Celecoxib is no more likely to cause cardiovascular events than ibuprofen or naproxen, the PRECISION trial has found
Before this trial, the cardiovascular safety of celecoxib as compared with nonselective nonsteroidal anti-inflammatory drugs had been uncertain.
But the 10-year randomised, multicentre, double-blind, noninferiority PRECISION trial, which involved over 24,000 patients who were at increased cardiovascular risk and had rheumatoid arthritis or osteoarthritis, showed that moderate doses of celecoxib are just as safe as naproxen or ibuprofen with regard to cardiovascular safety.
Celecoxib treatment also resulted in lower rates of gastrointestinal events than did either comparator drug and in lower rates of renal adverse events than did ibuprofen.
The PRECISION trial was mandated by the US FDA following the withdrawal of rofecoxib (Vioxx) from the market in 2004, to determine if celecoxib shared a similar increased risk of heart-related complications.
Heart attack, stroke or death occurred in 2.3% of patients taking celecoxib, 2.5% of patients taking naproxen, and 2.7% of patients taking ibuprofen.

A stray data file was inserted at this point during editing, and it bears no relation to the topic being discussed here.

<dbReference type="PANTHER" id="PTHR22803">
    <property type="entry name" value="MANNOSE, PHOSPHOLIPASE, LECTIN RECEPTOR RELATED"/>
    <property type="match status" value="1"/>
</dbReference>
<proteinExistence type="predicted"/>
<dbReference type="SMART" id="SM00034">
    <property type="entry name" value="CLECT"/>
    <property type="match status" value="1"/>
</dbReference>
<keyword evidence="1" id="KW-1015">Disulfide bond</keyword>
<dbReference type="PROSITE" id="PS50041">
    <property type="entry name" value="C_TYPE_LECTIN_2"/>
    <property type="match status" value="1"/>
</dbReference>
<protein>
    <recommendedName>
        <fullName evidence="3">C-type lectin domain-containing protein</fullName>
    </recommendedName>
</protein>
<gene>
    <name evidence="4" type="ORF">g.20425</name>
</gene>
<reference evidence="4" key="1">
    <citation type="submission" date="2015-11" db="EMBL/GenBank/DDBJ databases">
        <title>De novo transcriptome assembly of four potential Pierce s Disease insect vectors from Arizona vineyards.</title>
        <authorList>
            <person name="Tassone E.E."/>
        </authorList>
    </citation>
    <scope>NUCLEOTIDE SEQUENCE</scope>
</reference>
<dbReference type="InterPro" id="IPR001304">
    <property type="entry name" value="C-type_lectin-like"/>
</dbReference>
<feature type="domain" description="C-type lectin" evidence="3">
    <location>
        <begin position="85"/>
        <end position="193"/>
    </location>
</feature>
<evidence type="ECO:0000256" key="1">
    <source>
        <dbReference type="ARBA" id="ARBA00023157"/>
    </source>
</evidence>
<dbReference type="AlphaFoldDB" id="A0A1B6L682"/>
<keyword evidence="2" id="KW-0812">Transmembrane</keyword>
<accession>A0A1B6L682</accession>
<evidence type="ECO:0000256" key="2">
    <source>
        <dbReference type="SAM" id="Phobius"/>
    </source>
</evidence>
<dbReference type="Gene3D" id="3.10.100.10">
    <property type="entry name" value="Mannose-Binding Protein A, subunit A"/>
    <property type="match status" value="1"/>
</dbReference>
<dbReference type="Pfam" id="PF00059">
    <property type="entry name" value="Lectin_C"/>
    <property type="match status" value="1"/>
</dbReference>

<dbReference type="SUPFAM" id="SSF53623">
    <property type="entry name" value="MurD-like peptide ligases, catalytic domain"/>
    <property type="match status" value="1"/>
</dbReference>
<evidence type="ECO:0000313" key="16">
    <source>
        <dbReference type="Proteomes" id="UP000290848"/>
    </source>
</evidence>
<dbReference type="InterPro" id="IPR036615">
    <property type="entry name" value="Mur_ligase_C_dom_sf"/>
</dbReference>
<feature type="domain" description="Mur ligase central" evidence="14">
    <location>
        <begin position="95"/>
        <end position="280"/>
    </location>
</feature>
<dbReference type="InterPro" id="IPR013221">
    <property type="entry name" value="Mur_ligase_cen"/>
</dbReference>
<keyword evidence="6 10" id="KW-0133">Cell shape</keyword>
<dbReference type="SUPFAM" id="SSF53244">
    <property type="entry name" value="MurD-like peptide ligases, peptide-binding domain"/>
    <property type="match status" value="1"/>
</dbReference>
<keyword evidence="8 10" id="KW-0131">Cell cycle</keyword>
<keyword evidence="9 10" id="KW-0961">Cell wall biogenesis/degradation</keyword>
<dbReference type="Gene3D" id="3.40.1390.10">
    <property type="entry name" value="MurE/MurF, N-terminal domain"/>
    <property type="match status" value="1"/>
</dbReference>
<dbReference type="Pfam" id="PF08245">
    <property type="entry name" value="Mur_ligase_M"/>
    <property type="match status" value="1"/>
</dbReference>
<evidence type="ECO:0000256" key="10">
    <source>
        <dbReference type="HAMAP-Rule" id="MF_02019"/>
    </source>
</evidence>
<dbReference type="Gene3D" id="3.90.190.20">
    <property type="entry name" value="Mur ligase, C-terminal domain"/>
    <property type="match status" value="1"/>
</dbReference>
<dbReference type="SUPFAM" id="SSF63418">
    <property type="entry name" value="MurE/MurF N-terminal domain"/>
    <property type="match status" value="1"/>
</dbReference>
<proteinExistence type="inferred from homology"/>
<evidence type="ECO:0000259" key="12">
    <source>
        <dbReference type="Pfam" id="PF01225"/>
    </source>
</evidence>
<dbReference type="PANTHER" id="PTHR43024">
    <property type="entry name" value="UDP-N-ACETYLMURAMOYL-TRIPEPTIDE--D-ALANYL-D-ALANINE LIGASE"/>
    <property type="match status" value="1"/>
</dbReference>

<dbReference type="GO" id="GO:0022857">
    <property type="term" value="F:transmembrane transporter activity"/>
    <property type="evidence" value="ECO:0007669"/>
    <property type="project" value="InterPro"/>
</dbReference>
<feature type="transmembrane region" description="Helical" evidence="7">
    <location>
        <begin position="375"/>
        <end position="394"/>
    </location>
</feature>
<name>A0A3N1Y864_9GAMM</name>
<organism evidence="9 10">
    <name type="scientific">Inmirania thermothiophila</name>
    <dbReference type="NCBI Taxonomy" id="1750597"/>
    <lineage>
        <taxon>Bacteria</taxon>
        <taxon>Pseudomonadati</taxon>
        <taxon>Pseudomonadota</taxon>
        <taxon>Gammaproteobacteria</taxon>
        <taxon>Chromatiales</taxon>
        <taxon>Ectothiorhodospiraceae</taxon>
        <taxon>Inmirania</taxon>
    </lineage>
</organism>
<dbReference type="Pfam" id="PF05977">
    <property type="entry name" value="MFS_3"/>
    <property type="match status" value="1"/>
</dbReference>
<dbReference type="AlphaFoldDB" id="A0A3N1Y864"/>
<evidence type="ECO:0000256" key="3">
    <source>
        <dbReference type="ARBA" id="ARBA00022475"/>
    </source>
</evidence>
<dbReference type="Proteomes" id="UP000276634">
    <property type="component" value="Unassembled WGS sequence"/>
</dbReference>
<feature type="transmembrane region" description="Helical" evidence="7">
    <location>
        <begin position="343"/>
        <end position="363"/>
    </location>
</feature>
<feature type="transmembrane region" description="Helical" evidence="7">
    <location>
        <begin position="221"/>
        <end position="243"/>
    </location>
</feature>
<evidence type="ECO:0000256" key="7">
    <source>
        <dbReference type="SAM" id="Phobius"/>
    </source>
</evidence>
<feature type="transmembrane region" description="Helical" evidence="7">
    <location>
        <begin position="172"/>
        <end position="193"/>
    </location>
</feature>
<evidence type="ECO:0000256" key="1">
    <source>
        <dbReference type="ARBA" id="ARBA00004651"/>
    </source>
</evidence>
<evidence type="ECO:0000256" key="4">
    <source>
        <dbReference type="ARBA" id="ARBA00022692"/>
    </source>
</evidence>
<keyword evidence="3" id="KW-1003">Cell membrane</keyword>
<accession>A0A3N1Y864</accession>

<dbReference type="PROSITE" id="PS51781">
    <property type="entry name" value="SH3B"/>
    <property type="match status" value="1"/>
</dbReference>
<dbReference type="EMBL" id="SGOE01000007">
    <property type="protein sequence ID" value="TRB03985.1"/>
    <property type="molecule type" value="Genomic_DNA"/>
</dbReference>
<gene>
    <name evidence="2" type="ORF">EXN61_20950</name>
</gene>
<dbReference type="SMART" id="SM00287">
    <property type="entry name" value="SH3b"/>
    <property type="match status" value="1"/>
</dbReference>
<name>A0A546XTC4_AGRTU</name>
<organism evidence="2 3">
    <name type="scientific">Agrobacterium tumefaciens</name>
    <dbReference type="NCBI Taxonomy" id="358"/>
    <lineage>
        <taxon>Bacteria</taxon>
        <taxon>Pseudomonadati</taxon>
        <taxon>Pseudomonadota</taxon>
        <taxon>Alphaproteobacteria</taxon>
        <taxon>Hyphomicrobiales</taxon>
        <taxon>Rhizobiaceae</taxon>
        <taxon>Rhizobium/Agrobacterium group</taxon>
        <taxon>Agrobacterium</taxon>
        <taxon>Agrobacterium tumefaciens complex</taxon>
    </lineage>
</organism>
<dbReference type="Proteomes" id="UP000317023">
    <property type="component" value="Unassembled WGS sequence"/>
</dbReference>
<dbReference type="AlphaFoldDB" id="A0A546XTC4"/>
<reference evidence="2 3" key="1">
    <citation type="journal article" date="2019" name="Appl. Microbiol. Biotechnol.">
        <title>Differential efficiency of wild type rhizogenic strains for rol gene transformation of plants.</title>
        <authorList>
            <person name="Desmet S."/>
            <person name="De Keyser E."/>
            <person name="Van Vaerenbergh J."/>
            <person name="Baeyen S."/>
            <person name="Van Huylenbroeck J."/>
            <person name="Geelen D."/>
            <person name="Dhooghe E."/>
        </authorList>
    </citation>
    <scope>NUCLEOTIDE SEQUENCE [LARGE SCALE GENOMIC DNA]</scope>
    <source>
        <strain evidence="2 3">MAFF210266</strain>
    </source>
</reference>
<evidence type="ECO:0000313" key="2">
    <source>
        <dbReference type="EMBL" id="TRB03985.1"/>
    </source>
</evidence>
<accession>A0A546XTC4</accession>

PRECISION also assessed a broader measure of cardiovascular safety, the primary outcome – heart attack, stroke or death – plus hospitalisation for unstable angina or coronary revascularisation (stenting or bypass).
It showed a 15% higher risk for ibuprofen than celecoxib, but this difference was borderline in statistical significance.
However it did find a statistically significant 64% higher risk of worsening kidney function for ibuprofen compared with celecoxib.
Numerically more kidney complications occurred with naproxen, but the difference was not statistically significant. Death from any cause was approximately 25% higher with naproxen than celecoxib, but this difference was borderline in statistical significance.
“The trial’s primary message is that celecoxib is not riskier for the heart than other NSAIDs,” says Dr Nissen, who cautioned against over-interpretation of these findings.
“The PRECISION trial studied full prescription doses of these drugs, not the lower doses available in over-the-counter preparations. The safety findings may or may not apply to the typical intermittent use of lower doses of these drugs by many patients.”